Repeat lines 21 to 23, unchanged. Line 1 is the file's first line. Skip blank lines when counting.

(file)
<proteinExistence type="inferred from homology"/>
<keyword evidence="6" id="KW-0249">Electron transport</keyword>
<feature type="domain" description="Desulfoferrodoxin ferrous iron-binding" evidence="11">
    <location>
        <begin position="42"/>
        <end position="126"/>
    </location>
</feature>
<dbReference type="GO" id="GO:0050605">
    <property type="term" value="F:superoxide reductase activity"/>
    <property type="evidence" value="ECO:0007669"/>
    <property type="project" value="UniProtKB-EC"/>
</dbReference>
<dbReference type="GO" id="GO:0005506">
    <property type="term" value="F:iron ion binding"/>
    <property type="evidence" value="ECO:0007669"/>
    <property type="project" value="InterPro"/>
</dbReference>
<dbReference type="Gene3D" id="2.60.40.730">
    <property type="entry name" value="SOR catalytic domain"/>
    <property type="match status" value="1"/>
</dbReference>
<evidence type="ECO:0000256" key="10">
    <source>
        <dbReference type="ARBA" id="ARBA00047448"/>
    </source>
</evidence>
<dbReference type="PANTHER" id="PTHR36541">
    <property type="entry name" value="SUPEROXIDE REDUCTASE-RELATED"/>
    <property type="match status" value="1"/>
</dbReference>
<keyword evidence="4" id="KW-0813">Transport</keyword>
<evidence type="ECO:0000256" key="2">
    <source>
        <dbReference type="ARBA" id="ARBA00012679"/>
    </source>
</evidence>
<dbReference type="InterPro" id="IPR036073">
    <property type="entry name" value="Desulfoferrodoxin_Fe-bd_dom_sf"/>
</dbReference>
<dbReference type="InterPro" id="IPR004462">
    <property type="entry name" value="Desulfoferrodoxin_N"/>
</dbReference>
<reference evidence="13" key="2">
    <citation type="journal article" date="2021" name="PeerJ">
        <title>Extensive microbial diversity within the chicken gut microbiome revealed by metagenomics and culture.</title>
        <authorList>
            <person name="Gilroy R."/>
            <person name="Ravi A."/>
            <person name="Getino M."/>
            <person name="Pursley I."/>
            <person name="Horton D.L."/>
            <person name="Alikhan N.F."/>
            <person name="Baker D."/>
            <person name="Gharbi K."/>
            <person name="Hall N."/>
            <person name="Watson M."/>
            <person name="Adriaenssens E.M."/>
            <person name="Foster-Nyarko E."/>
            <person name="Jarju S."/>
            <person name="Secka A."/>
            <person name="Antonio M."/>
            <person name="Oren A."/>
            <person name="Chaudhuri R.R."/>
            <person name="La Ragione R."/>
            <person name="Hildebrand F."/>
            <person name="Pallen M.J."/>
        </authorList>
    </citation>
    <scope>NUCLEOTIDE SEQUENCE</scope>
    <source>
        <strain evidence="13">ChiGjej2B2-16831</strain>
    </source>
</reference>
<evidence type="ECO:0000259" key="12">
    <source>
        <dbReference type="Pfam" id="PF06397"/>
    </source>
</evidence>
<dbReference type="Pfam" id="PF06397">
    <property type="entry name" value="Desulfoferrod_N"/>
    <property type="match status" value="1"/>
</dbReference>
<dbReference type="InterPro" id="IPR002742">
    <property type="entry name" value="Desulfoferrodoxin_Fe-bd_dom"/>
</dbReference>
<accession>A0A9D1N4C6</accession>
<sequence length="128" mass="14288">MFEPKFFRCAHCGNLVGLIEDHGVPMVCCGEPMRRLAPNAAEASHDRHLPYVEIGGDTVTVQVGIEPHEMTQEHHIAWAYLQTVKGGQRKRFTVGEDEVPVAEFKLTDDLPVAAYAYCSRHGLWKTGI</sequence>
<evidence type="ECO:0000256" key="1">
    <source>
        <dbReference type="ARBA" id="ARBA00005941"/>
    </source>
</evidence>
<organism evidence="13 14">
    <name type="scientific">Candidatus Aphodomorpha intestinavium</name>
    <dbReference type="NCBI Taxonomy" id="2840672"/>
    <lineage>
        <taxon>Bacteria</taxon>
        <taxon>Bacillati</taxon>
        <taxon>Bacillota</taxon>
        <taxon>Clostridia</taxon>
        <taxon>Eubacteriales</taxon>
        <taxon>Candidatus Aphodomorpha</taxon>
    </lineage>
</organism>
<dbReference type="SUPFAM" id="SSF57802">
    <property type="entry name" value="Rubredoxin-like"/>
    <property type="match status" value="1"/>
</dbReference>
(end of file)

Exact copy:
    <property type="match status" value="1"/>
</dbReference>
<evidence type="ECO:0000256" key="10">